irrational by ingridfnl

28 Feb

“She’s failing? What happened? You should be sitting next to her when she does her homework,” Sam says to his ex-wife as they leave the parent-teacher interview.

I should be? How is this my responsibility? You’re the math teacher.” she replies her voice strained, angry and sad. “Four years. Four years we’ve hardly seen you and you think that you are in a position to lay blame?”

“Professor,” he counters, “I’m a professor not a teacher. I teach advanced probability theory not multiplication and division. I can hardly be expected to teach her basic math. You’re a book-keeper. That’s right up your alley. I make regular payments. In fact, I send you more money than the agreement.” He hears bitterness try to slap away his guilt.

Marie snorts. “Advanced probability theory,” she mimics. “Whatever. You’re right. It’s all me. Everything in the world is my fault. If I did things differently I would stop war too. And as if money is the issue here. She wanted you. She asked for you. I ran out of promises to her a long time ago.”

He says nothing in reply. He can’t deal with Marie when she is this irrational. They continue walking towards the door at the end of the long hallway towards the school exit, their heel strikes echoing. Sam feels her hurt silence and the thunder of an ultimatum building in the distance.

In his head, he chastises himself for his idiocy and needless superiority–for his own irrationality. He doesn’t know where it comes from, why he can’t just shut up and why he never seems to edit himself. He covers his guilt with accusations. He knows this about himself. He hates this about himself.

He knows she is a good mother–a great mother. He is the one who was absent. Himself. The last time he saw their daughter he was surprised by how much she had grown, like some distant uncle, and felt ashamed. He felt unfamiliar with her and he was disoriented by the fact that the tiny baby who had once filled him with wonder had turned into a beautiful eight-year old who he hardly knew. He came to this parent-teacher interview to make things better but through the appointment, felt like he’d faked it through the interview, talking about a little girl he hardly knew, pretending he’d been there.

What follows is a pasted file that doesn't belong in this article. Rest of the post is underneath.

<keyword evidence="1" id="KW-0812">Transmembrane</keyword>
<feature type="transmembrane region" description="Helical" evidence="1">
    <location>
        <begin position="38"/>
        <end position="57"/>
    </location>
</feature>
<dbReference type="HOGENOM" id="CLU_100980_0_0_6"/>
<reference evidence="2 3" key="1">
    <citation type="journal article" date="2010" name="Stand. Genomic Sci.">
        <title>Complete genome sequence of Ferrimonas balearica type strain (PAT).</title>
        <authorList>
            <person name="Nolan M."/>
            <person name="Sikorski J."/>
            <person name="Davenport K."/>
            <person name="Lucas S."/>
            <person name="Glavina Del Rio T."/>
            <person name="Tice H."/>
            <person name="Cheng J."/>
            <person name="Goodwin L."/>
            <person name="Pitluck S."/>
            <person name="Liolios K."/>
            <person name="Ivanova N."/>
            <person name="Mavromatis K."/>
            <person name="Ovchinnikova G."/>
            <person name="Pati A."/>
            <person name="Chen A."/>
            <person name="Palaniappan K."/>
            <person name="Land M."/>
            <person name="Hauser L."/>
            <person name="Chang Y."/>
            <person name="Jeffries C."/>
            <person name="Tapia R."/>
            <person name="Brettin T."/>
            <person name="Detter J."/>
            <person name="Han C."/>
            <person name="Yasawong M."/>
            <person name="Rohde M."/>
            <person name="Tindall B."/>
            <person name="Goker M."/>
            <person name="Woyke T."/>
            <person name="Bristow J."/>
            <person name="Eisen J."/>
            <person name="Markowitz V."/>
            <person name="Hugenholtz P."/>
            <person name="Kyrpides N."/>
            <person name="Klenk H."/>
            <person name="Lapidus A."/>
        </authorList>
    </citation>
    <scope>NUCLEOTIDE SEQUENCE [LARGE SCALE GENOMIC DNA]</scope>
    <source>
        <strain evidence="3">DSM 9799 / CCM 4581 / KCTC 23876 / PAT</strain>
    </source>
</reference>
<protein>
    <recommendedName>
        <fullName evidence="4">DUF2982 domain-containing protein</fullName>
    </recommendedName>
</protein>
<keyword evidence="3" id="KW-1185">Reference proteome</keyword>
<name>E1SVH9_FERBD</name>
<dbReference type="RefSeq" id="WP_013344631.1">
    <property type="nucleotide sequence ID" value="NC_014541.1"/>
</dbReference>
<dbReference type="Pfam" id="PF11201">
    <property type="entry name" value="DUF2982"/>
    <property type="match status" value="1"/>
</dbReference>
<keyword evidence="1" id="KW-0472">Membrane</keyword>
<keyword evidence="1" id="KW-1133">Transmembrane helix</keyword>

He finds himself saying, “I’m sorry. You’re right. I wasn’t paying attention to how Grace was doing in school. I’ve been all wrapped up in myself. I lost my way… I know I need to be a better father. I know it has been a long time since I’ve been a father.” It was the apology he’d never made pouring out of his mouth. His pride wants him to stop but he keeps going, “I let you carry too much of the burden for too long. I hardly know her. I’m sorry. I know I’m an ass.” It was everything he’d thought but never said.

Sam keeps walking, head down, when he realizes Marie isn’t walking with him. He looks back at her where she stands dead in her tracks about 50 feet behind him, her mouth ajar, tears in her eyes.

And Sam, for the first time, is glad his mouth speaks for him, “I want to do better. I want to be better.”

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4 Responses to “irrational by ingridfnl”

  1. jadamthwaite February 28, 2010 at 9:39 pm #

    I’m glad that Marie heard Sam apologise. I was so worried when she wasn’t walking with him that she had missed it!I really like how you used the maths as a catalyst for this rather than as the essence.

  2. jmforceton March 1, 2010 at 3:21 am #

    Excellent story. It reads natural and true to life.

    I know a couple of professors who think they are pretty special. One in particular should read this story.

  3. phoenix.writing March 7, 2010 at 4:08 pm #

    I liked that he got out of the trap of simply recognizing his own failings in his head but not acknowledging them out loud or doing anything about them. It was a very beautiful confession.

Trackbacks/Pingbacks

  1. awarded by ingridfnl « the character project - April 18, 2010

    […] Related stories: Probability and Irrational […]

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